Altimetry was announced as a priority at the Williamstown Symposium in 1969. The 1970s saw the development of accurate satellite altimeter systems, with Skylab (which produced the first measurements of undulations in the marine geoid due to seafloor features), GEOS-3 and Seasat, whose data were widely and freely distributed to scientists throughout the world, laying the foundations for a new generation of ocean satellites. In the 1980s, only Geosat was launched, whose data was at first classified.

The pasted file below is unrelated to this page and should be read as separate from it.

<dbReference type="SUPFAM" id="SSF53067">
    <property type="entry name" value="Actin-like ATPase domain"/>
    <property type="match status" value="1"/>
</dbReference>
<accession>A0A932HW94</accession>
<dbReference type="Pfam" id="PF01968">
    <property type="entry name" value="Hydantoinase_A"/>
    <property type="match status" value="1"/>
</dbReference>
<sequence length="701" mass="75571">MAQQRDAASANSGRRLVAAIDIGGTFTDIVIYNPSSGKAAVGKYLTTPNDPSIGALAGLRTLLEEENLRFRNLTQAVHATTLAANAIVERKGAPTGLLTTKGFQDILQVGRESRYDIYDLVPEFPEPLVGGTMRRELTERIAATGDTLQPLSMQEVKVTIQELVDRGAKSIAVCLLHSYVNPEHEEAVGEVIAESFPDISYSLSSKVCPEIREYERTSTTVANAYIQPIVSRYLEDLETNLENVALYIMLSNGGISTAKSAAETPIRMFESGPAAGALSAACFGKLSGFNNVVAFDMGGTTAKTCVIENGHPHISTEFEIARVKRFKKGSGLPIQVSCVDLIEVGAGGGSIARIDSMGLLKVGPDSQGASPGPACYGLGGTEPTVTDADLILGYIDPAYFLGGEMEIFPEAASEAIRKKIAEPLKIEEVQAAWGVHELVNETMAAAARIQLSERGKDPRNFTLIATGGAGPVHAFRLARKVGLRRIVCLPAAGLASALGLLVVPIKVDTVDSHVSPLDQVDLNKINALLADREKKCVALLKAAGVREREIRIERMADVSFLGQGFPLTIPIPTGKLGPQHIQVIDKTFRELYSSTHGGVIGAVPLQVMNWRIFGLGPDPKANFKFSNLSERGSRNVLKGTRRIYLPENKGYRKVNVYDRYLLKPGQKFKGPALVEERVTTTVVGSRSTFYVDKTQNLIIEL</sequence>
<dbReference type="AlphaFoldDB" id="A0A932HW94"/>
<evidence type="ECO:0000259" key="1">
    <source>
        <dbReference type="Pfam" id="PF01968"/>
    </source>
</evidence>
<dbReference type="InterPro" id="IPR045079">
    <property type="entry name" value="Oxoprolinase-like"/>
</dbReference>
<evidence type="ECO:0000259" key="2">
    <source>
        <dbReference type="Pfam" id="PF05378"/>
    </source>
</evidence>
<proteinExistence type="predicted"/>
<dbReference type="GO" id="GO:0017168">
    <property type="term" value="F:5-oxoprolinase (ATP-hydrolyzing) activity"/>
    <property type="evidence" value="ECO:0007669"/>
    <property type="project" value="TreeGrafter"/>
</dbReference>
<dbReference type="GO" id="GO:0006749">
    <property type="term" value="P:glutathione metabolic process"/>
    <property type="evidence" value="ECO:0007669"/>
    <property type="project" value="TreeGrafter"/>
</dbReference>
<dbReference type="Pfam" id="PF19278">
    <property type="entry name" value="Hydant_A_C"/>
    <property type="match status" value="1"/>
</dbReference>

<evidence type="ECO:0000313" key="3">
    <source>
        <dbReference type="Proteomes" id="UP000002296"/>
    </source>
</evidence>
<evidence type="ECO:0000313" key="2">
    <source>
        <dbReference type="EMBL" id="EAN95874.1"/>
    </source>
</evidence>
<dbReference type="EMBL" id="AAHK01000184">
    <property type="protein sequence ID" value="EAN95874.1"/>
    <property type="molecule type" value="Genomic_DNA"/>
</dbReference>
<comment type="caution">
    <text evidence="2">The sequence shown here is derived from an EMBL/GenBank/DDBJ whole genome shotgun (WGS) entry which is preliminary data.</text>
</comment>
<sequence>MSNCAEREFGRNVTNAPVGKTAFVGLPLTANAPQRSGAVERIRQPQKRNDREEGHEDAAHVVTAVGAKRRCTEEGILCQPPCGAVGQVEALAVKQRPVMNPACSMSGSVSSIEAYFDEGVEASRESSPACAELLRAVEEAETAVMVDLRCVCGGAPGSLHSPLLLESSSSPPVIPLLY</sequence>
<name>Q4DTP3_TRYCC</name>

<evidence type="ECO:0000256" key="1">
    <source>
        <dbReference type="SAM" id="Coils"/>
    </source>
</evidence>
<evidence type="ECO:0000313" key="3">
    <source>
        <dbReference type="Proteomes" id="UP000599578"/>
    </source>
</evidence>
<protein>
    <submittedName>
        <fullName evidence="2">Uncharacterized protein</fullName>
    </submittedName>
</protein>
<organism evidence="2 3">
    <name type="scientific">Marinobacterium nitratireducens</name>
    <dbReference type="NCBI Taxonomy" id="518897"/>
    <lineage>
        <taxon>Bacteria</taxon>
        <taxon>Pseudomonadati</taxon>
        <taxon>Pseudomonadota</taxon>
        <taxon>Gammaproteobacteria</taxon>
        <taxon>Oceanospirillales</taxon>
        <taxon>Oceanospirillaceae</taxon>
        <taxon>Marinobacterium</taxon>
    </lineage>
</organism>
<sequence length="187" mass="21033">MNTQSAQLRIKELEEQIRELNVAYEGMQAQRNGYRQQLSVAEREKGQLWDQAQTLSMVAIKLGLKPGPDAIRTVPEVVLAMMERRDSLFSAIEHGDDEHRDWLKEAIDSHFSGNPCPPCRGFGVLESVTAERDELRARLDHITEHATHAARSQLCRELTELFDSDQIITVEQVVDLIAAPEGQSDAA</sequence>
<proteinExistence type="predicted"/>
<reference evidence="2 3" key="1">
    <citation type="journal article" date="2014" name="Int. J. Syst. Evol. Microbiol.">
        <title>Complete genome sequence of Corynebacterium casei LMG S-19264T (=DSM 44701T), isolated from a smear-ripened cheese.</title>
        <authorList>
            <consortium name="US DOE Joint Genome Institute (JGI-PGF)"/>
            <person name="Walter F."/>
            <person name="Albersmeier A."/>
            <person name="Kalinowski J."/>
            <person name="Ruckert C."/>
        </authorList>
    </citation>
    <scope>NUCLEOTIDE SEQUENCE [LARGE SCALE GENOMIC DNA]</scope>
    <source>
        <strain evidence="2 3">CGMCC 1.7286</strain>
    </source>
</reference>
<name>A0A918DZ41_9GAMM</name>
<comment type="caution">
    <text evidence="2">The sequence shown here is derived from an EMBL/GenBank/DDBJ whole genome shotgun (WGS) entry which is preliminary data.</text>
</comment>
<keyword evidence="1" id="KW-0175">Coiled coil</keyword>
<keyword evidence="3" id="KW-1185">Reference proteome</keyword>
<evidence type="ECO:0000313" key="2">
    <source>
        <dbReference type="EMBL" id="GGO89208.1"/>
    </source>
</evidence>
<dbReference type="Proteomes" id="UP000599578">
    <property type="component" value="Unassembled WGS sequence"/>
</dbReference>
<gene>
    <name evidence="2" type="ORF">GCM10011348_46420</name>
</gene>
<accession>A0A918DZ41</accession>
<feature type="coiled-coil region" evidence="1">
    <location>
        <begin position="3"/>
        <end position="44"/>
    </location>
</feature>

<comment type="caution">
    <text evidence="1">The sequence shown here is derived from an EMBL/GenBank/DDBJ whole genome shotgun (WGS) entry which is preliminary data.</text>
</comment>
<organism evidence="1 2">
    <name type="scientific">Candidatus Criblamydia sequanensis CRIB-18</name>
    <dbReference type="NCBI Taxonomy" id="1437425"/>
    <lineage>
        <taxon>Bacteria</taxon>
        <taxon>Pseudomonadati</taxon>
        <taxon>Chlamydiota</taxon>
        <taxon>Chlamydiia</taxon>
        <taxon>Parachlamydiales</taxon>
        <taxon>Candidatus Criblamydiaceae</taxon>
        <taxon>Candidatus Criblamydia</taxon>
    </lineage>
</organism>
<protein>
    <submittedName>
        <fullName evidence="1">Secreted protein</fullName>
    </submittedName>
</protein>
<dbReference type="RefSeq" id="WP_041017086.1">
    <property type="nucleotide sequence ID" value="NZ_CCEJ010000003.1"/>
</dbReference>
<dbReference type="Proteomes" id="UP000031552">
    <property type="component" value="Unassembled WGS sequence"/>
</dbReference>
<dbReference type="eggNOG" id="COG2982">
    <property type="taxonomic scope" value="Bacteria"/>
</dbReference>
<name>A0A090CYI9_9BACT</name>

In the 1990s, with ERS-1 and Topex/Poseidon, altimetry began providing vital information to a growing international user community (more than 1,000 teams of users around the world in 2006). In the 2000s, more than a breakthrough in ocean observation, Jason-1 and Envisat opened a new pathway for radar altimetry, and it has helped to build up a 20-year time series of continuous sea-surface measurements.


precision_enImprovements in measurement accuracy since the first satellite altimetry missions has enabled us to observe ocean variations at close quarters since 1992.

(Credits CNES)